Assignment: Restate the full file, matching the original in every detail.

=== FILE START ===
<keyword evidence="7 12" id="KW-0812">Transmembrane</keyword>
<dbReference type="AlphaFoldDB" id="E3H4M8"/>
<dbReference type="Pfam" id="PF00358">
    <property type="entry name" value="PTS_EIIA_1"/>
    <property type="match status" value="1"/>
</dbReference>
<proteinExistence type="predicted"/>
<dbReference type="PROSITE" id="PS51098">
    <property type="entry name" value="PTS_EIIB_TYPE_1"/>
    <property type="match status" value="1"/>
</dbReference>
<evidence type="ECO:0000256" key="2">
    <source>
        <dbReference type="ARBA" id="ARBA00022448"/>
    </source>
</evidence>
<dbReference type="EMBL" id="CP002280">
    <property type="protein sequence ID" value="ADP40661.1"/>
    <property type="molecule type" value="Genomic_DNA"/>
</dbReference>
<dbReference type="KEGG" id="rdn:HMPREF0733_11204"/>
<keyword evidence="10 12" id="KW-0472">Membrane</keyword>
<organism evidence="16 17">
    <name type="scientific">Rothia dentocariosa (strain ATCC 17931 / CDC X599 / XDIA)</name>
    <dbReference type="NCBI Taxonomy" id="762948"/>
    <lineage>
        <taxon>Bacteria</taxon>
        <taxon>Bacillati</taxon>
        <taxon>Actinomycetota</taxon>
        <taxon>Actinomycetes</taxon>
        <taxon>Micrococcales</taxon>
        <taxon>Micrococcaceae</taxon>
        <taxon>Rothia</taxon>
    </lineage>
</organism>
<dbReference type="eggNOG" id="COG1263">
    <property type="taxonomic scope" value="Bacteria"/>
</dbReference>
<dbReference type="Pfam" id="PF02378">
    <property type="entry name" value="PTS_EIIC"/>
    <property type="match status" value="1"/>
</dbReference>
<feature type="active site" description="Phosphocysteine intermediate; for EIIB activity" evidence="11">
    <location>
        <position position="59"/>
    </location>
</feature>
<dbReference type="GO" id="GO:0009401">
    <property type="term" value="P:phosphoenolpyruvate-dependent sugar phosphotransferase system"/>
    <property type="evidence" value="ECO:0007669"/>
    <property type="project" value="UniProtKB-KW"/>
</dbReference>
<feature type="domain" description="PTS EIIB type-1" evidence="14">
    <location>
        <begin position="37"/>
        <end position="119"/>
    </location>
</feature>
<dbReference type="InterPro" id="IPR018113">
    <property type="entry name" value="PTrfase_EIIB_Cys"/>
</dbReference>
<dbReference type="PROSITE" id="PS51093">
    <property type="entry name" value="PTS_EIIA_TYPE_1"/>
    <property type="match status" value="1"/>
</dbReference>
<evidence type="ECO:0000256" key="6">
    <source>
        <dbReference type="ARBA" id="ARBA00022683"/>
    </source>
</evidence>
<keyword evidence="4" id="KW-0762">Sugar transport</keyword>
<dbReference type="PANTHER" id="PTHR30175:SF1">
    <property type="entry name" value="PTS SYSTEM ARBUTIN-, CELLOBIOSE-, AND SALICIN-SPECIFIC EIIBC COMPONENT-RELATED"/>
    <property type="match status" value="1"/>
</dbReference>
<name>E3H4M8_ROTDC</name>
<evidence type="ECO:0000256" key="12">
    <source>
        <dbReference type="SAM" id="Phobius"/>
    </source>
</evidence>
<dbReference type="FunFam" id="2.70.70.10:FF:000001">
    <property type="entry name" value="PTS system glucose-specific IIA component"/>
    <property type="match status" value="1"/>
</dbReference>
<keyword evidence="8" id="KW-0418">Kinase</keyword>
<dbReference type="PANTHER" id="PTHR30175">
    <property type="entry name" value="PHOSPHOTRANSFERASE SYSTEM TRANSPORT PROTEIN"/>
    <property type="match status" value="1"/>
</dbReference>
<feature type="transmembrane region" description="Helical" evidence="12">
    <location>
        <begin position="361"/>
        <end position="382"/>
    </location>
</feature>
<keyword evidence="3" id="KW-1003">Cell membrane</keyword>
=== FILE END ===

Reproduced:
<keyword evidence="7 12" id="KW-0812">Transmembrane</keyword>
<dbReference type="AlphaFoldDB" id="E3H4M8"/>
<dbReference type="Pfam" id="PF00358">
    <property type="entry name" value="PTS_EIIA_1"/>
    <property type="match status" value="1"/>
</dbReference>
<proteinExistence type="predicted"/>
<dbReference type="PROSITE" id="PS51098">
    <property type="entry name" value="PTS_EIIB_TYPE_1"/>
    <property type="match status" value="1"/>
</dbReference>
<evidence type="ECO:0000256" key="2">
    <source>
        <dbReference type="ARBA" id="ARBA00022448"/>
    </source>
</evidence>
<dbReference type="EMBL" id="CP002280">
    <property type="protein sequence ID" value="ADP40661.1"/>
    <property type="molecule type" value="Genomic_DNA"/>
</dbReference>
<dbReference type="KEGG" id="rdn:HMPREF0733_11204"/>
<keyword evidence="10 12" id="KW-0472">Membrane</keyword>
<organism evidence="16 17">
    <name type="scientific">Rothia dentocariosa (strain ATCC 17931 / CDC X599 / XDIA)</name>
    <dbReference type="NCBI Taxonomy" id="762948"/>
    <lineage>
        <taxon>Bacteria</taxon>
        <taxon>Bacillati</taxon>
        <taxon>Actinomycetota</taxon>
        <taxon>Actinomycetes</taxon>
        <taxon>Micrococcales</taxon>
        <taxon>Micrococcaceae</taxon>
        <taxon>Rothia</taxon>
    </lineage>
</organism>
<dbReference type="eggNOG" id="COG1263">
    <property type="taxonomic scope" value="Bacteria"/>
</dbReference>
<dbReference type="Pfam" id="PF02378">
    <property type="entry name" value="PTS_EIIC"/>
    <property type="match status" value="1"/>
</dbReference>
<feature type="active site" description="Phosphocysteine intermediate; for EIIB activity" evidence="11">
    <location>
        <position position="59"/>
    </location>
</feature>
<dbReference type="GO" id="GO:0009401">
    <property type="term" value="P:phosphoenolpyruvate-dependent sugar phosphotransferase system"/>
    <property type="evidence" value="ECO:0007669"/>
    <property type="project" value="UniProtKB-KW"/>
</dbReference>
<feature type="domain" description="PTS EIIB type-1" evidence="14">
    <location>
        <begin position="37"/>
        <end position="119"/>
    </location>
</feature>
<dbReference type="InterPro" id="IPR018113">
    <property type="entry name" value="PTrfase_EIIB_Cys"/>
</dbReference>
<dbReference type="PROSITE" id="PS51093">
    <property type="entry name" value="PTS_EIIA_TYPE_1"/>
    <property type="match status" value="1"/>
</dbReference>
<evidence type="ECO:0000256" key="6">
    <source>
        <dbReference type="ARBA" id="ARBA00022683"/>
    </source>
</evidence>
<keyword evidence="4" id="KW-0762">Sugar transport</keyword>
<dbReference type="PANTHER" id="PTHR30175:SF1">
    <property type="entry name" value="PTS SYSTEM ARBUTIN-, CELLOBIOSE-, AND SALICIN-SPECIFIC EIIBC COMPONENT-RELATED"/>
    <property type="match status" value="1"/>
</dbReference>
<name>E3H4M8_ROTDC</name>
<evidence type="ECO:0000256" key="12">
    <source>
        <dbReference type="SAM" id="Phobius"/>
    </source>
</evidence>
<dbReference type="FunFam" id="2.70.70.10:FF:000001">
    <property type="entry name" value="PTS system glucose-specific IIA component"/>
    <property type="match status" value="1"/>
</dbReference>
<keyword evidence="8" id="KW-0418">Kinase</keyword>
<dbReference type="PANTHER" id="PTHR30175">
    <property type="entry name" value="PHOSPHOTRANSFERASE SYSTEM TRANSPORT PROTEIN"/>
    <property type="match status" value="1"/>
</dbReference>
<feature type="transmembrane region" description="Helical" evidence="12">
    <location>
        <begin position="361"/>
        <end position="382"/>
    </location>
</feature>
<keyword evidence="3" id="KW-1003">Cell membrane</keyword>